The head of an oriental bamboo and paper kite in the shape of a dragon from the Alexander Graham Bell Collection in Nova Scotia was consolidated using the ultrasonic mister at Parks Canada–Atlantic Region laboratories (Boyer 1995). The head, made of Japanese paper, was painted blue overall and decorated with dots of thick white paint (fig. 10). Some white dots were not secure, and the blue paint was powdery and easily lost in areas where it was thickly applied.

Fig. 10. Paper head of a dragon kite, ca. 1911, bamboo and Japanese paper, 43 × 43 cm. Alexander Graham Bell National Historic Site, Baddeck, Nova Scotia, acc. no. BD. 55. 1. 941. Courtesy of Parks Canada, Historic Resource Conservation–Atlantic Region, Dart-mouth, Nova Scotia

The flaking white dots were secured with wheat starch paste, while the powdery blue paint was consolidated by misting several applications of 0.5% gelatin in distilled water. The treatment was terminated when a slight color change was noted in a test area. Although the paint was still not strongly attached after treatment, it had now become secure enough to withstand gentle contact with soft storage materials.


4.10 MELANESIAN TREE FERN FIGURES

Four carved tree fern figures from Ambrym Island, Melanesia, were treated using the ultrasonic mister at the Glenbow Museum in Calgary (Humphrey 1995). The figures, carved from the trunks of tree ferns, were covered with mud, probably composed of slaked lime and volcanic ash, and decorated with white and pink pigments (fig. 11). The mud and paint were fragile and flaking; two of the figures had already suffered a loss of 50% of their coating.

Fig. 11. Melanesian carved ceremonial figure from Ambrym Island, Melanesia. Painted tree fern carving, 56 × 14 cm., date unknown. Glenbow Museum, Calgary, Alberta, acc. no. R.1514.1. Courtesy of the Glenbow Museum

After testing several adhesives and comparing the effects of misting and airbrush spraying, it was decided to mist the flaking mud and paint with up to three applications of Rhoplex AC-33 acrylic dispersion diluted to 5% of the stock solution in water. Analysis of the paint had revealed the presence of calcium carbonate as one of the major components. Consolidation of this pigment was studied by Michalski and Dignard (1997) and gave good results with Rhoplex AC-33. Although consolidation caused a slight darkening in some areas, this color was regarded as acceptable, considering the overall improvement in bonding.


4.11 BURNED ARCHAEOLOGICAL THATCH

An extremely fragile and powdery sample of burned thatch roofing consisting of loose pieces of sea grass, recovered from the former Acadian site of Belleisle in southern Nova Scotia, was treated with the mister at Parks Canada–Atlantic Region laboratories (Day 1995). The thatch could not be touched with a brush without causing damage. The ultrasonic mister was modified for this treatment, so that the mist was delivered to a funnel that enclosed the thatch (fig. 12). The thatch was exposed to five applications of 0.5% aqueous solution of gelatin, each time for approximately 10 minutes. A small color change occurred, but the archaeologist judged this change to be less important than consolidation (other pieces of thatch collected from the same site were left untreated). After consolidation, the thatch sample was strong enough to be handled and used for research.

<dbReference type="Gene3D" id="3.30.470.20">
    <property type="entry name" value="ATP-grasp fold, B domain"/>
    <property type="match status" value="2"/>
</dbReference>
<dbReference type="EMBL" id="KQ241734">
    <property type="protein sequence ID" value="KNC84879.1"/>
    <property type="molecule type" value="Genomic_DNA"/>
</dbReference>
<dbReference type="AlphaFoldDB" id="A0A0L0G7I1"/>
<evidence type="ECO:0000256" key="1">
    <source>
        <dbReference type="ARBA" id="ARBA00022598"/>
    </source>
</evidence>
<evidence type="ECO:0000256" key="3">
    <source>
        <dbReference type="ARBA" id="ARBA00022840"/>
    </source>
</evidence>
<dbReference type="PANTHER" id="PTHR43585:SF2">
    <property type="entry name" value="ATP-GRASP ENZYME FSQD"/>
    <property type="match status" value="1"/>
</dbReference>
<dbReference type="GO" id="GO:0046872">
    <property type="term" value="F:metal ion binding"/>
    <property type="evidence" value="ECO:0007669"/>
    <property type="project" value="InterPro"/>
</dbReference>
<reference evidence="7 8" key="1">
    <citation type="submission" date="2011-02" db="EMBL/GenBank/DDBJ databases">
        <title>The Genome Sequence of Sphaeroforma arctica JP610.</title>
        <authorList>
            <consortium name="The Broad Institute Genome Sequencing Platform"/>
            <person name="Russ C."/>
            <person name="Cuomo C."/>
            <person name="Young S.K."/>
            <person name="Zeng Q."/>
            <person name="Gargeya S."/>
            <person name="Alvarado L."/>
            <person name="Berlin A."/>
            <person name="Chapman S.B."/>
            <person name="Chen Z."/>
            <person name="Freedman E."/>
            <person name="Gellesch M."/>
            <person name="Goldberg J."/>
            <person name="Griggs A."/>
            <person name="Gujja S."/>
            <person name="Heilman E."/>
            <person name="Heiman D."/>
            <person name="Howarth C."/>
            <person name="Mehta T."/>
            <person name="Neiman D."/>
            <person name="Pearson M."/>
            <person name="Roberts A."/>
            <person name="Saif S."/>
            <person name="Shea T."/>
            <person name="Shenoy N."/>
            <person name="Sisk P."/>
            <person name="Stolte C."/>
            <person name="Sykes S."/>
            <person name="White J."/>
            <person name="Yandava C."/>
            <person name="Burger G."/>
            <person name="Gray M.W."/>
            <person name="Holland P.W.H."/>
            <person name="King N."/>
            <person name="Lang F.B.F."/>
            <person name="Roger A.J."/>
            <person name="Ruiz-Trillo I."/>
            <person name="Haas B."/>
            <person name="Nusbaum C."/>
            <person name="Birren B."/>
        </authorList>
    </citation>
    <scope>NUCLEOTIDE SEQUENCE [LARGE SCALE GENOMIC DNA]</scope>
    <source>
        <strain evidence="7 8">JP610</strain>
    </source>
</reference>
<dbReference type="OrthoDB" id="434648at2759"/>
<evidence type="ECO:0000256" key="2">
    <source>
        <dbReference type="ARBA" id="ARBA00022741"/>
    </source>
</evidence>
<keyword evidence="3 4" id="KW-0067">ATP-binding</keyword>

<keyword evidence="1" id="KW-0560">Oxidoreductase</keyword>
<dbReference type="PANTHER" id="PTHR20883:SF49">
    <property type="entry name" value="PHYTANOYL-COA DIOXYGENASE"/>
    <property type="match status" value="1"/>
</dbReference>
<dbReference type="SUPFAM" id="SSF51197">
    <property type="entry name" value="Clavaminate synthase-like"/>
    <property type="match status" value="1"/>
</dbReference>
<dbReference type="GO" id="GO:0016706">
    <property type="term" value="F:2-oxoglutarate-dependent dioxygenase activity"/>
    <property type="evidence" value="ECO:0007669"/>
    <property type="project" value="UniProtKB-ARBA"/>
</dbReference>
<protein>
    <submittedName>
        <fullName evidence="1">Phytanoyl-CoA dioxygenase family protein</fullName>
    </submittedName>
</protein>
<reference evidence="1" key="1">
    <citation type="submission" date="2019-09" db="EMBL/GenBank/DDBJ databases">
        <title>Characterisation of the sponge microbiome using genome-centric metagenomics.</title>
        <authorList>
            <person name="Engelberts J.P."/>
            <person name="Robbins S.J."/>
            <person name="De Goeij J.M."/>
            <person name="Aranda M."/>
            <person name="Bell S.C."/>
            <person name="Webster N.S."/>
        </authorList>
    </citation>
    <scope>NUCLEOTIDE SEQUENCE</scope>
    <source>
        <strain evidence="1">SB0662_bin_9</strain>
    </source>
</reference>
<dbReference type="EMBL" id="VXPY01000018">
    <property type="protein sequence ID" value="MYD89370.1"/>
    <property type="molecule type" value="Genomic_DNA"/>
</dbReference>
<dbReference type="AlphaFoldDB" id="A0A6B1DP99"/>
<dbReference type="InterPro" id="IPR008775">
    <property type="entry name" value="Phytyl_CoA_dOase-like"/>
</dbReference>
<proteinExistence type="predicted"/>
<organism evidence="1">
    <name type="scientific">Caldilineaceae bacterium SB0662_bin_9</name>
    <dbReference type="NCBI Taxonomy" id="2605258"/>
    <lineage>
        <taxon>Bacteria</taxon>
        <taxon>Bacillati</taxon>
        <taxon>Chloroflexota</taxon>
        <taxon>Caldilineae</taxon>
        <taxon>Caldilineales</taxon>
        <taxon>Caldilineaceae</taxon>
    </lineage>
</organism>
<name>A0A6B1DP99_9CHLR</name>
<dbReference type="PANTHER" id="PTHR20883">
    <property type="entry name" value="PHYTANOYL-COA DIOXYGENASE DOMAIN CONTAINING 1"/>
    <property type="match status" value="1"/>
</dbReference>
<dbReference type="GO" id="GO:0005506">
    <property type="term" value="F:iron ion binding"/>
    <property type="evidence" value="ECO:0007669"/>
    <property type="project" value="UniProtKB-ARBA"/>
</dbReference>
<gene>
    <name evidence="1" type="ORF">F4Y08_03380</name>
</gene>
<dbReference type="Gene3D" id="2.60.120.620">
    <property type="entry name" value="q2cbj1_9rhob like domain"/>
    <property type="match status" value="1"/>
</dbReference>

Fig. 12. Setup of the ultrasonic mister to treat archaeological thatch. Courtesy of Parks Canada, Historic Resource Conservation–Atlantic Region, Dartmouth, Nova Scotia


4.12 RED-ROTTED LEATHER

As with the example in section 4.11, a modified version of the mister has also been used at the CCI to apply a retanning solution to a fragile, powdery, red-rotted, vegetable-tanned leather (Barclay 1995). The leather covered an air-delivery pipe of an 1830 pipe organ. A mist of 5% aluminum isopropoxide in 1,1,1 trichloroethane was continuously pumped for 17 hours into a glass chamber, where the leather was suspended on a rack. In comparison, tests had shown that brush application displaced particles of the red-rotted surface and that eyedropper application could cause staining.


4.13 OTHER TREATMENTS

Numerous ethnographic and folk art artifacts at the Canadian Museum of Civilization have been treated with the ultrasonic mister in preparation for display (Bérubé and Segal 1996). The mister was used on very powdery painted surfaces where traditional paint consolidation techniques were not suitable. It was found in these cases that misting is a useful treatment option but that it does have it drawbacks; for example, it does not always achieve complete consolidation of the painted surface and, like other consolidation methods, can result in staining of the wooden substrate.

Descriptions of the use of the ultrasonic mister to treat an Egyptian coffin end piece and a Pennsylvania German low post bed (Michalski et al. forthcoming), as well as a cracked and flaking gouache painting (Weidner 1993), have been published elsewhere.


Copyright © 1997 American Institute for Conservation of Historic and Artistic Works